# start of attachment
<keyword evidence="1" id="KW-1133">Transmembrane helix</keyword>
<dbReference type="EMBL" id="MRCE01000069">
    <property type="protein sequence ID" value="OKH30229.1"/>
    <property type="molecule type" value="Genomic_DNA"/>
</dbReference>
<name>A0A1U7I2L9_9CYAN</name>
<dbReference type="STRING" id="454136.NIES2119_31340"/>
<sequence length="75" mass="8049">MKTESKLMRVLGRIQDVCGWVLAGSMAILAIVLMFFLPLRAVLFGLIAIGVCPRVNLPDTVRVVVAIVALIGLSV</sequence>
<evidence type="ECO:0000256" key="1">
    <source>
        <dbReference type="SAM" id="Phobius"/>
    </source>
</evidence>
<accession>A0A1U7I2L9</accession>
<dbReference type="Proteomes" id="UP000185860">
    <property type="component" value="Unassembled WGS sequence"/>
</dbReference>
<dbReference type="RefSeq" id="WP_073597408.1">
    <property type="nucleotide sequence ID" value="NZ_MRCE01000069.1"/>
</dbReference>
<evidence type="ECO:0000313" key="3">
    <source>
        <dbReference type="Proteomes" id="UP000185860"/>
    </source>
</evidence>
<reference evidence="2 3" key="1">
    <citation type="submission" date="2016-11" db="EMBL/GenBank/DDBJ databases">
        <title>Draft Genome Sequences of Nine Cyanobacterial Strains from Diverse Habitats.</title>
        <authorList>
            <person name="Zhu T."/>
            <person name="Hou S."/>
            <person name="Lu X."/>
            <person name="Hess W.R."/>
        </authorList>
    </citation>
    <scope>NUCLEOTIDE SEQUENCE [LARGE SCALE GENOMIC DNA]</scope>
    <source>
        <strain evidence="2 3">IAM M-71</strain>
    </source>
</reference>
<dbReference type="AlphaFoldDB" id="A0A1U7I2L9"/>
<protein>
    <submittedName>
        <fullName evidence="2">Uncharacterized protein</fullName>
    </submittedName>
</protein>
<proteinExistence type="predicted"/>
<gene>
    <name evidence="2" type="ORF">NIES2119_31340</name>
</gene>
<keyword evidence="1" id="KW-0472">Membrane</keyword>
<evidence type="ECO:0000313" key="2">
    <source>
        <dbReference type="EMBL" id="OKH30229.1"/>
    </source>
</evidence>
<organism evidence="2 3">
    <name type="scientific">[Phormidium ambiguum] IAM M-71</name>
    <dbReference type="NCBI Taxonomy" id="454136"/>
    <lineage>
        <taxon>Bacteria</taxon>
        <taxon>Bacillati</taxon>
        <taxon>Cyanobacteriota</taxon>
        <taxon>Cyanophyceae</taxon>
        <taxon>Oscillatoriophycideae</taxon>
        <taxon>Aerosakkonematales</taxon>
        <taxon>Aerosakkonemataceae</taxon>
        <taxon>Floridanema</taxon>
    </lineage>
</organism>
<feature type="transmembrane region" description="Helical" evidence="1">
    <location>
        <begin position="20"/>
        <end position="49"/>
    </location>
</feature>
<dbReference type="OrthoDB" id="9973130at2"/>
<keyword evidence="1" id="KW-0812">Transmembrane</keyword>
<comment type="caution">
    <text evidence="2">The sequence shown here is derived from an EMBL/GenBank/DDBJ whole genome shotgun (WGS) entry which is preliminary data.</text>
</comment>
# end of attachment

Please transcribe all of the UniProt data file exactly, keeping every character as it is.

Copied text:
<keyword evidence="1" id="KW-1133">Transmembrane helix</keyword>
<dbReference type="EMBL" id="MRCE01000069">
    <property type="protein sequence ID" value="OKH30229.1"/>
    <property type="molecule type" value="Genomic_DNA"/>
</dbReference>
<name>A0A1U7I2L9_9CYAN</name>
<dbReference type="STRING" id="454136.NIES2119_31340"/>
<sequence length="75" mass="8049">MKTESKLMRVLGRIQDVCGWVLAGSMAILAIVLMFFLPLRAVLFGLIAIGVCPRVNLPDTVRVVVAIVALIGLSV</sequence>
<evidence type="ECO:0000256" key="1">
    <source>
        <dbReference type="SAM" id="Phobius"/>
    </source>
</evidence>
<accession>A0A1U7I2L9</accession>
<dbReference type="Proteomes" id="UP000185860">
    <property type="component" value="Unassembled WGS sequence"/>
</dbReference>
<dbReference type="RefSeq" id="WP_073597408.1">
    <property type="nucleotide sequence ID" value="NZ_MRCE01000069.1"/>
</dbReference>
<evidence type="ECO:0000313" key="3">
    <source>
        <dbReference type="Proteomes" id="UP000185860"/>
    </source>
</evidence>
<reference evidence="2 3" key="1">
    <citation type="submission" date="2016-11" db="EMBL/GenBank/DDBJ databases">
        <title>Draft Genome Sequences of Nine Cyanobacterial Strains from Diverse Habitats.</title>
        <authorList>
            <person name="Zhu T."/>
            <person name="Hou S."/>
            <person name="Lu X."/>
            <person name="Hess W.R."/>
        </authorList>
    </citation>
    <scope>NUCLEOTIDE SEQUENCE [LARGE SCALE GENOMIC DNA]</scope>
    <source>
        <strain evidence="2 3">IAM M-71</strain>
    </source>
</reference>
<dbReference type="AlphaFoldDB" id="A0A1U7I2L9"/>
<protein>
    <submittedName>
        <fullName evidence="2">Uncharacterized protein</fullName>
    </submittedName>
</protein>
<proteinExistence type="predicted"/>
<gene>
    <name evidence="2" type="ORF">NIES2119_31340</name>
</gene>
<keyword evidence="1" id="KW-0472">Membrane</keyword>
<evidence type="ECO:0000313" key="2">
    <source>
        <dbReference type="EMBL" id="OKH30229.1"/>
    </source>
</evidence>
<organism evidence="2 3">
    <name type="scientific">[Phormidium ambiguum] IAM M-71</name>
    <dbReference type="NCBI Taxonomy" id="454136"/>
    <lineage>
        <taxon>Bacteria</taxon>
        <taxon>Bacillati</taxon>
        <taxon>Cyanobacteriota</taxon>
        <taxon>Cyanophyceae</taxon>
        <taxon>Oscillatoriophycideae</taxon>
        <taxon>Aerosakkonematales</taxon>
        <taxon>Aerosakkonemataceae</taxon>
        <taxon>Floridanema</taxon>
    </lineage>
</organism>
<feature type="transmembrane region" description="Helical" evidence="1">
    <location>
        <begin position="20"/>
        <end position="49"/>
    </location>
</feature>
<dbReference type="OrthoDB" id="9973130at2"/>
<keyword evidence="1" id="KW-0812">Transmembrane</keyword>
<comment type="caution">
    <text evidence="2">The sequence shown here is derived from an EMBL/GenBank/DDBJ whole genome shotgun (WGS) entry which is preliminary data.</text>
</comment>